- Ghent to Geraardsbergen to Stuttgart: 16th June 2017
- Achieved:611km 24.5km/h avg. moving time 25h, total time 37h
My long suffering Fiancee had never been to Ghent or Bruges in Belgium, ‘Shall we go?’ I suggested, ‘Why of course, what a lovely idea’ she replied, I wait one week to make it look like an unrelated thought, ‘what if I bring the bike and I could cycle back to Stuttgart?’ , I wont recount the remainder of the conversation, but let’s say that in the end we agreed I could do it and I didn’t become single. Needless to say the time in beautifully quaint Ghent with my better half was lovely and memorable and put me in a great mood for tackling the ride that would simulate the TCR itself. Leaving Ghent around 1100 I headed to Geraardsbergen to climb the Muur and cross the same cobbles that would be under my tyres a few weeks later. At least this time I could take it easy and enjoy the daylight to appreciate the Belgian lanes, and try to partially commit the route to my visual memory, I thought it would be beneficial to not get lost on the first night of TCR, so a few visual cues would serve me well in the race. Progress was swift and devoid of bad weather and Belgium was enjoyable despite the ugliness of Charleroi, most of which I passed from the comfort of a green cycle path, but otherwise is a total blot on the landscape that I am happy I would avoid under cover of darkness in the race. In the early evening, still feeling strong and with around 150km behind me, I started calculating at what time I might be at this stage during the race, and what roadside shelter could I use for a quick power nap, which *spoiler alert* did turn out to be time well spent. On this ride, however, I made it to Luxembourg by the time I was thinking about sleep, as a passed through the city I stopped at a McDonalds, again. I’m still not sure how people in Luxembourg decide which language to speak to people since they have so many on offer, but on this occasion they decided to sidestep all the one I have half a grasp of, or maybe I was so tired my linguistic skills left me completely, but a good feed and on I went just outside the city limits to catch some sleep in a field, I felt on this occasion, and I repeated the process many times since, that a big feed, followed by a short ride and then sleep was an effective way for me to take on calories and give my body the best chance of recovery in the short periods I gave it. Too big a meal would make me sleepy, but on this occasion that was just what I needed. Despite a few local boy racers tearing down the road through the night to a local casino I got some good sleep and felt ready circa 5am to hit the road again. I was enjoying myself, and felt in the TCR spirit, passing Schengen, of Visa fame and feeling truly European in this confluence corner of the union, by breakfast I had left Luxembourg, dipped into France to pick up breakfast at a lovely patisserie with german and french customers and was sitting under a tree tucking into a few pastries, this was what I had been looking for, and TCR was going to be a fantastic if it offered just a few of these moments along the way. By this time I was back on german soil and in my lingual and cultural comfort zone again, so I could focus on making sure the route was optimised, remembering important landmarks, food stops, 24hr garages etc, and fine tuning my kit and garmin reading skills, happy to say things were coming along nicely. Soon enough I joined the route I had ridden back in May and then I really knew I was on the home stretch, and a second wind filled my sails as a cruised home feeling pretty chuffed how well everything had went. But also with the nagging feeling that I may be deviating from the statistical norm here and experiencing an uncharacteristically good patch, maybe all my bad punctures would come in the race, the B10 road I used that had been under repair would be closed next time, all manner of dark thoughts circled the feeling of accomplishment, but good I thought, I should stay on my toes, who knows what is around the next corner and there is always something to improve. Like realising when I got back home that bib short hygiene is more important than I thought, best pack some antibacterial wet wipes for TCR….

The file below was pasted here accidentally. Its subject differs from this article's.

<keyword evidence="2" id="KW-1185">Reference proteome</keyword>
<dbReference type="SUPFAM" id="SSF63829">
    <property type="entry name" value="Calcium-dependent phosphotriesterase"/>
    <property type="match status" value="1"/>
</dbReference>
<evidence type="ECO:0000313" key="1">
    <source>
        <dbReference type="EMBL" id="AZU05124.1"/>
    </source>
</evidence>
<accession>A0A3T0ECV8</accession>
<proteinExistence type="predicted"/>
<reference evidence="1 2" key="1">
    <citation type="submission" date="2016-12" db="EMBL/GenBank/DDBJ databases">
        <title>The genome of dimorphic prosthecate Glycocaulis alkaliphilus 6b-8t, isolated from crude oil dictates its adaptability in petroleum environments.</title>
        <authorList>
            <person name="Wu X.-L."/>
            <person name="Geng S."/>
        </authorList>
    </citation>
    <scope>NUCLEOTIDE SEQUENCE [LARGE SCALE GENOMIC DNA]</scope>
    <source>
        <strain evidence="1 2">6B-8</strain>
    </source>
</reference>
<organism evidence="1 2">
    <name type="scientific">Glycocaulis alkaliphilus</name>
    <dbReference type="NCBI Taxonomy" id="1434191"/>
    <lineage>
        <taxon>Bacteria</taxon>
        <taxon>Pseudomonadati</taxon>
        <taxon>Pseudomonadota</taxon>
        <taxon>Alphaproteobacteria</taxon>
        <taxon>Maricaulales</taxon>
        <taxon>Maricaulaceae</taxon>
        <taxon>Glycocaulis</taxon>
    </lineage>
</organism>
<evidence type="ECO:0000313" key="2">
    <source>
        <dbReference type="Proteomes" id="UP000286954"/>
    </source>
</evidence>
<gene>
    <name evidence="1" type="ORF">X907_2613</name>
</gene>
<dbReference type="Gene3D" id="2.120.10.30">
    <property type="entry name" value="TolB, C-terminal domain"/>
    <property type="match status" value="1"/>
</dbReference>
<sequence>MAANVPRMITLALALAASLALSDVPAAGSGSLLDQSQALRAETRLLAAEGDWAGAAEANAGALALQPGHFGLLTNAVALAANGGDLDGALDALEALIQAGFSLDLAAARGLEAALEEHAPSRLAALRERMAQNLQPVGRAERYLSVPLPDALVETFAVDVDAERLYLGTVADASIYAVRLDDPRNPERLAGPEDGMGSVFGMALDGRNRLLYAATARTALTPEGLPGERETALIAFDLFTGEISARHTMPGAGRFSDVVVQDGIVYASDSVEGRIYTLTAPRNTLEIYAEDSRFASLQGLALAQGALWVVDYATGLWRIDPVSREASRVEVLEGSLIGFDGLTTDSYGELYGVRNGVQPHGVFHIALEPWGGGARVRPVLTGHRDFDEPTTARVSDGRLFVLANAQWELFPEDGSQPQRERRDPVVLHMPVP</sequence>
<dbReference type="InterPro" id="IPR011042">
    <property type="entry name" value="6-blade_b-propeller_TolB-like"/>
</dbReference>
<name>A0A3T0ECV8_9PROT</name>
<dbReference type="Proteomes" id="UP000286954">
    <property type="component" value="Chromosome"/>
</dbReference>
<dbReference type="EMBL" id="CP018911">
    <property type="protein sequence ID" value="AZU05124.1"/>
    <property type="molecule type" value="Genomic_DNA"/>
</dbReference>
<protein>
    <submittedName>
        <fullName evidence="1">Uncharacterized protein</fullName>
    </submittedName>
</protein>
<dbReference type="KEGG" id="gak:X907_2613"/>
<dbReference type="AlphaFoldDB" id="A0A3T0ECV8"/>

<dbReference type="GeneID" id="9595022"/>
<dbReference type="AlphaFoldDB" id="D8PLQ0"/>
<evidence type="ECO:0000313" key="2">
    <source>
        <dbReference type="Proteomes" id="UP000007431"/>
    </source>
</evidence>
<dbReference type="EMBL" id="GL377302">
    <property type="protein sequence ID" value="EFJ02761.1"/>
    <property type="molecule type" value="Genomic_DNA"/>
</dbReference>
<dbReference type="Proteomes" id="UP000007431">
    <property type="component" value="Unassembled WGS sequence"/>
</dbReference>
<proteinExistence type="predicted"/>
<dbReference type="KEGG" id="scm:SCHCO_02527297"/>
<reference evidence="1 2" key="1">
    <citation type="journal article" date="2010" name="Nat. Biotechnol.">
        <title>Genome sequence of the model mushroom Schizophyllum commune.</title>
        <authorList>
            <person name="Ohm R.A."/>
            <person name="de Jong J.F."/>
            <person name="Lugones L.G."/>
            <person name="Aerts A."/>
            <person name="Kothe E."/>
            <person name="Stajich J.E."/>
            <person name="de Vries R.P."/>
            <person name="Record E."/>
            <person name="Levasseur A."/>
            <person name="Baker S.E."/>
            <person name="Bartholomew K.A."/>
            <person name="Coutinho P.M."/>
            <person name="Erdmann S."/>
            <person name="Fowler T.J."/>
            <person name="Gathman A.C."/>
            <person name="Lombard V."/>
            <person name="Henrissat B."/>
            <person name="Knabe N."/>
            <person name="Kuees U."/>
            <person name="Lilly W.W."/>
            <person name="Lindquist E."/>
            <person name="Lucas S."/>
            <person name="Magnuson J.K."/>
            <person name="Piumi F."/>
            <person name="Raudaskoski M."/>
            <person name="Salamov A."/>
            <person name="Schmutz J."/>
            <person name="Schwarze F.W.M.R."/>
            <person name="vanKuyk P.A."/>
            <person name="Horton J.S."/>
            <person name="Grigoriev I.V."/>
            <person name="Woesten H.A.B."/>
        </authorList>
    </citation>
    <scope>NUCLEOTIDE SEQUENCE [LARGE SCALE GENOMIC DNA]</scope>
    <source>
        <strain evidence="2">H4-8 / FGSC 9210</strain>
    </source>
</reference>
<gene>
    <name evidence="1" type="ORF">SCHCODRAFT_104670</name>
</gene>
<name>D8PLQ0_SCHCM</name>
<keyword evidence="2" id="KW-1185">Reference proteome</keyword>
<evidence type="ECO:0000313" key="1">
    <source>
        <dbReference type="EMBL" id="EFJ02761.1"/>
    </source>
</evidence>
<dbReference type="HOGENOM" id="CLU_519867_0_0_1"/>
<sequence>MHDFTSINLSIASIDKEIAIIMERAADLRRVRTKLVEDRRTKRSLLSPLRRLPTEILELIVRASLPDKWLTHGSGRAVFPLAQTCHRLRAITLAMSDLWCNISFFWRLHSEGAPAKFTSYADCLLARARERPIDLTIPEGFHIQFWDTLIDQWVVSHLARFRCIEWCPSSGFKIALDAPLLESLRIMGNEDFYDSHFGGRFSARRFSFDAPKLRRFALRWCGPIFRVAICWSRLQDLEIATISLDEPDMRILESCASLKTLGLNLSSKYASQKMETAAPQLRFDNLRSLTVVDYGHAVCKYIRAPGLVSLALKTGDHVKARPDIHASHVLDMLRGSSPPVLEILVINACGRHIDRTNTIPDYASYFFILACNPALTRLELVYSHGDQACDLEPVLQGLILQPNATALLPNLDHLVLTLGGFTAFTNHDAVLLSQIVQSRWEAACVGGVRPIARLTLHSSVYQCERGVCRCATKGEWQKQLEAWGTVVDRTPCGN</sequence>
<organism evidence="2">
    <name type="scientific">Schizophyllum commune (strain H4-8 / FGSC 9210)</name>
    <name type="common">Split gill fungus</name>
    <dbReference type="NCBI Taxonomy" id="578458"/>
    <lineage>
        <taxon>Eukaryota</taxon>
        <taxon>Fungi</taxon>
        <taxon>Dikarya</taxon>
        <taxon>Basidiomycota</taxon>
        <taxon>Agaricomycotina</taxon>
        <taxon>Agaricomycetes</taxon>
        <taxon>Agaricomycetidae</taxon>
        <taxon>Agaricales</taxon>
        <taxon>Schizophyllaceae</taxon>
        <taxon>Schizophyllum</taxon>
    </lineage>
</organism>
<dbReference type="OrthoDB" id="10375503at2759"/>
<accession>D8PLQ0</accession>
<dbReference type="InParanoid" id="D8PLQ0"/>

With the bulk of my training and preparation behind me, what better way to taper after all that hard work then get married to my dear fiancee, go on honeymoon to Italy, and maybe drive cross the Alps on the same roads that would form part of my TCR route to CP2 a month later……